What's in a name? Plenty, if the name has anything to do with sugar. The U.S. Food and Drug Administration has rejected a request by corn-refining giants to change the name of the widely used and widely despised food ingredient "high-fructose corn syrup" to "corn sugar."
The sweetener is cheap and sweet, which is why it's widely used in snack foods, condiments and soft drinks. Critics, including New York City Mayor Michael Bloomberg, say those sugary snacks and drinks are contributing to the nation's obesity problem. Bloomberg's answer is to ban large sugary drinks.
Of course, changing the name won't make the sugar any less sweet. Or any less fattening, for that matter. But it's a tried-and-try public relations gimmick: change the name of an offending product or substance and hope no one remembers. The Corn Refiners Association -- which includes such industry giants as Archer Daniels Midland Co. and Cargill Inc. -- has been trying to do just that for years. It formally sought the name change in a petition to the FDA in 2010.
The FDA said the corny p.r. group didn't provide sufficient grounds for a name change. And besides, said the FDA, it defines sugar as "a solid, dried and crystallized food," while syrup is a "liquid food." High-fructose corn syrup is a liquid, it should be noted.
But not wanting to put all their corn in one bin, the Corn Refiners have been fighting on another front as well, just in case the name-change ploy went sour. the trade group has been running a series of controversial TV commercials, basically saying "sugar is sugar" and claiming "your body can't tell the difference" between high-fructose corn syrup and sugar.
This doesn't go over well with the sugar farmers, as you might suppose, and several of them filed a federal lawsuit against the fructose claims. A federal judge found the farmers showed "a reasonable probability of success on their argument that the statements are false" but the case is likely to remain solidly in the courts for a bit longer before it dissolves fully.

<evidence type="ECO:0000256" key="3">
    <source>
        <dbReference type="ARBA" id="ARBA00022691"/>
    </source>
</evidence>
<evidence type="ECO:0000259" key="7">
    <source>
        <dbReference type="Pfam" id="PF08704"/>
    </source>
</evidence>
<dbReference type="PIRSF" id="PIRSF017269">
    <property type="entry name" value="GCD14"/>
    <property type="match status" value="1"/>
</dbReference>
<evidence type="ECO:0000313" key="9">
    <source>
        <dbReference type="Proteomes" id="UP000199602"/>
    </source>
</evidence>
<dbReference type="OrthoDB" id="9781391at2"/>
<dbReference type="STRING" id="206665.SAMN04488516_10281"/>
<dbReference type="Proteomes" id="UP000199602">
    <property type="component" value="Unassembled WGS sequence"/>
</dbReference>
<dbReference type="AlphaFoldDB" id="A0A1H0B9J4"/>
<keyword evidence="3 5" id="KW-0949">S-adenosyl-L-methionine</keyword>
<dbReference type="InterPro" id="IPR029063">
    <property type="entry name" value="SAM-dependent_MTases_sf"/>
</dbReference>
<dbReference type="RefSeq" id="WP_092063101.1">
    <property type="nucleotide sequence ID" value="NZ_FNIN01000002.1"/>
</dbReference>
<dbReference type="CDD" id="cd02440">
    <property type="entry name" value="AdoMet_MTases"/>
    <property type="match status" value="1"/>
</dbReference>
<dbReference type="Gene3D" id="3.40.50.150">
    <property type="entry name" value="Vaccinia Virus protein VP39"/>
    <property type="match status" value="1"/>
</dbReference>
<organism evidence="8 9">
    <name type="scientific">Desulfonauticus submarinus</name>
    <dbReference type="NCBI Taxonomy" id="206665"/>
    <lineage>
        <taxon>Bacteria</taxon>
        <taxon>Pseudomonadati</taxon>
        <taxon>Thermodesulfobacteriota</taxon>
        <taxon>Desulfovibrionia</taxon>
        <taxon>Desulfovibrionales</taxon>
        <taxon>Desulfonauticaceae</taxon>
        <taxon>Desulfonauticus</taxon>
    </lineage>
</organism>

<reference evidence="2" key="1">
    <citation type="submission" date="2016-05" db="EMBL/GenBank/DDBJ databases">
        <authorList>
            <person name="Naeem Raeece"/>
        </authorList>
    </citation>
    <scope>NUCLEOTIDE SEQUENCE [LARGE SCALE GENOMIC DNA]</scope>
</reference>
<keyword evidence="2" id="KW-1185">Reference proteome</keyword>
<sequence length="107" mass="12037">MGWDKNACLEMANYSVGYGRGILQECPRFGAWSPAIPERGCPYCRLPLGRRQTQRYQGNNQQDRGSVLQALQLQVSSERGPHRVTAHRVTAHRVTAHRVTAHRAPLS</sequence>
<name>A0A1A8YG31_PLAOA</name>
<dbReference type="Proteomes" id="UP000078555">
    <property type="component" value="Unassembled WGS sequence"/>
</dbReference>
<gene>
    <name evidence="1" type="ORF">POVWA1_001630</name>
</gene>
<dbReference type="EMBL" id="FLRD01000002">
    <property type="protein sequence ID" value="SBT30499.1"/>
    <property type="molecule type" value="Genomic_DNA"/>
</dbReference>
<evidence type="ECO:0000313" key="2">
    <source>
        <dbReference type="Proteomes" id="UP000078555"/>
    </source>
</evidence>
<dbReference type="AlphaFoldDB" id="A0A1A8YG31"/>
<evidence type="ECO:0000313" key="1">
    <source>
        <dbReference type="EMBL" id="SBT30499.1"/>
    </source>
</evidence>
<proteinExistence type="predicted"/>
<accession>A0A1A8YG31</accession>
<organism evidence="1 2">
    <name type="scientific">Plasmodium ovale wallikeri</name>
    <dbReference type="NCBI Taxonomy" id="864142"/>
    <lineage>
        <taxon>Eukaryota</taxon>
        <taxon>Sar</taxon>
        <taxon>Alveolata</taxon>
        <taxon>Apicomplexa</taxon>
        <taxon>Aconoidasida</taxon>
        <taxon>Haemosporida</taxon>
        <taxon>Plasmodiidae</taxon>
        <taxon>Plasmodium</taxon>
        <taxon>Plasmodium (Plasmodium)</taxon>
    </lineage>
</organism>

The farmers argue that the fructose refiners are putting out false product claims, and hurting the natural sugar industry.
"Enough is enough," said sugar farmer attorney Mark Lanier. "Neither HFCS nor fructose is the same as sucrose, what consumers know as sugar, and has been a part of diets for more than 2,000 years."
"Consumers need the facts about how sweeteners differ chemically and how the body can tell the difference between them. The Sugar Association seeks to educate consumers and encourages the media and researchers to embrace a scientific dialogue based on facts and not scare tactics," Lanier said.
Too much already
But while the arguments about what's sugar and what's not rage on, the fact remains that -- whatever it is -- we're probably eating too much of it.
"So many things have happened in our environment in the past fifty years, from a total increase in calories to a decrease in activity — it’s absurd to pin the entire obesity problem on a single food such as fructose or even sugar consumption as a whole," said David Klerfeld, a national program leader in Human Nutrition for the USDA." Why aren’t we focusing on ginormous portions rather than wasting time looking at single ingredients?"
So the debate over HFCS and all-natural sugur looms on, and more TV commercials and lawsuits are probably soon to follow. But consumers can also remember that using a food sweetener isn't a law, and many foods and drinks consumed actually don't need sugar. Natural or man-made.